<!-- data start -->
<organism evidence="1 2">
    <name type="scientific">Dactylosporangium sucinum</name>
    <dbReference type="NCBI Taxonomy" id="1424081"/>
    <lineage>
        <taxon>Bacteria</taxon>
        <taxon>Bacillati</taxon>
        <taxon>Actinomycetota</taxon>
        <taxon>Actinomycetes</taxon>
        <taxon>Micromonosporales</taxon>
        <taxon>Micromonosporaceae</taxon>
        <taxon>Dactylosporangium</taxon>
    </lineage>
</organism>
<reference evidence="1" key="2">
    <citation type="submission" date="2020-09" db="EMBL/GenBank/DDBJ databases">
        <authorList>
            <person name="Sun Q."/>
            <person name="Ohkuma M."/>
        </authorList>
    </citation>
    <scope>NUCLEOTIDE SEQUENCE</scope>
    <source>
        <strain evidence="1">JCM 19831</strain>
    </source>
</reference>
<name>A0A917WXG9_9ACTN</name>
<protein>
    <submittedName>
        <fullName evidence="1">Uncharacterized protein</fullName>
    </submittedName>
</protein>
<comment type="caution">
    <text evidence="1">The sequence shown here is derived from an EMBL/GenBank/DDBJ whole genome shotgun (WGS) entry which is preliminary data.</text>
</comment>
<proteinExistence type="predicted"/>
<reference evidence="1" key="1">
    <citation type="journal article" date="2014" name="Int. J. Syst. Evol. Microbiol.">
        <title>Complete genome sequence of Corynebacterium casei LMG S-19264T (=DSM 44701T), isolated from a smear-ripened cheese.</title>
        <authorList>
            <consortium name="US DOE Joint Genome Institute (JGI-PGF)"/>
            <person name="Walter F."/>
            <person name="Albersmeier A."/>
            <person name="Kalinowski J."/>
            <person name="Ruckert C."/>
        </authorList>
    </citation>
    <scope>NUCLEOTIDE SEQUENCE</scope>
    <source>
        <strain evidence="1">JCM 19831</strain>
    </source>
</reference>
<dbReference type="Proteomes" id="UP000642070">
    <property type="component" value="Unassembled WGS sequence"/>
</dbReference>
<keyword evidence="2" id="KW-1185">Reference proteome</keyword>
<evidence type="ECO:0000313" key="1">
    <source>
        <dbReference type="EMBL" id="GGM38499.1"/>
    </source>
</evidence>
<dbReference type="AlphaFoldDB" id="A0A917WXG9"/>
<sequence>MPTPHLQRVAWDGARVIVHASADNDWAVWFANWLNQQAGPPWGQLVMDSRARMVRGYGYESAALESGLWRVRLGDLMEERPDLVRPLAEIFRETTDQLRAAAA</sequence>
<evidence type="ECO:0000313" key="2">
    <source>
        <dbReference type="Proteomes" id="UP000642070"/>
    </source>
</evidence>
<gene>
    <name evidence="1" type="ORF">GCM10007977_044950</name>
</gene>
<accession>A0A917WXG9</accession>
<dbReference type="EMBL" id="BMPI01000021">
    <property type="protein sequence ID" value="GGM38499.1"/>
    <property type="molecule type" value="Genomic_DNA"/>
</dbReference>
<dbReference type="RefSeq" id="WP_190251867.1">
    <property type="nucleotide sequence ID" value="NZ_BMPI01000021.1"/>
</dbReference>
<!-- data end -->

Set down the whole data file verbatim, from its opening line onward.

<organism evidence="1 2">
    <name type="scientific">Dactylosporangium sucinum</name>
    <dbReference type="NCBI Taxonomy" id="1424081"/>
    <lineage>
        <taxon>Bacteria</taxon>
        <taxon>Bacillati</taxon>
        <taxon>Actinomycetota</taxon>
        <taxon>Actinomycetes</taxon>
        <taxon>Micromonosporales</taxon>
        <taxon>Micromonosporaceae</taxon>
        <taxon>Dactylosporangium</taxon>
    </lineage>
</organism>
<reference evidence="1" key="2">
    <citation type="submission" date="2020-09" db="EMBL/GenBank/DDBJ databases">
        <authorList>
            <person name="Sun Q."/>
            <person name="Ohkuma M."/>
        </authorList>
    </citation>
    <scope>NUCLEOTIDE SEQUENCE</scope>
    <source>
        <strain evidence="1">JCM 19831</strain>
    </source>
</reference>
<name>A0A917WXG9_9ACTN</name>
<protein>
    <submittedName>
        <fullName evidence="1">Uncharacterized protein</fullName>
    </submittedName>
</protein>
<comment type="caution">
    <text evidence="1">The sequence shown here is derived from an EMBL/GenBank/DDBJ whole genome shotgun (WGS) entry which is preliminary data.</text>
</comment>
<proteinExistence type="predicted"/>
<reference evidence="1" key="1">
    <citation type="journal article" date="2014" name="Int. J. Syst. Evol. Microbiol.">
        <title>Complete genome sequence of Corynebacterium casei LMG S-19264T (=DSM 44701T), isolated from a smear-ripened cheese.</title>
        <authorList>
            <consortium name="US DOE Joint Genome Institute (JGI-PGF)"/>
            <person name="Walter F."/>
            <person name="Albersmeier A."/>
            <person name="Kalinowski J."/>
            <person name="Ruckert C."/>
        </authorList>
    </citation>
    <scope>NUCLEOTIDE SEQUENCE</scope>
    <source>
        <strain evidence="1">JCM 19831</strain>
    </source>
</reference>
<dbReference type="Proteomes" id="UP000642070">
    <property type="component" value="Unassembled WGS sequence"/>
</dbReference>
<keyword evidence="2" id="KW-1185">Reference proteome</keyword>
<evidence type="ECO:0000313" key="1">
    <source>
        <dbReference type="EMBL" id="GGM38499.1"/>
    </source>
</evidence>
<dbReference type="AlphaFoldDB" id="A0A917WXG9"/>
<sequence>MPTPHLQRVAWDGARVIVHASADNDWAVWFANWLNQQAGPPWGQLVMDSRARMVRGYGYESAALESGLWRVRLGDLMEERPDLVRPLAEIFRETTDQLRAAAA</sequence>
<evidence type="ECO:0000313" key="2">
    <source>
        <dbReference type="Proteomes" id="UP000642070"/>
    </source>
</evidence>
<gene>
    <name evidence="1" type="ORF">GCM10007977_044950</name>
</gene>
<accession>A0A917WXG9</accession>
<dbReference type="EMBL" id="BMPI01000021">
    <property type="protein sequence ID" value="GGM38499.1"/>
    <property type="molecule type" value="Genomic_DNA"/>
</dbReference>
<dbReference type="RefSeq" id="WP_190251867.1">
    <property type="nucleotide sequence ID" value="NZ_BMPI01000021.1"/>
</dbReference>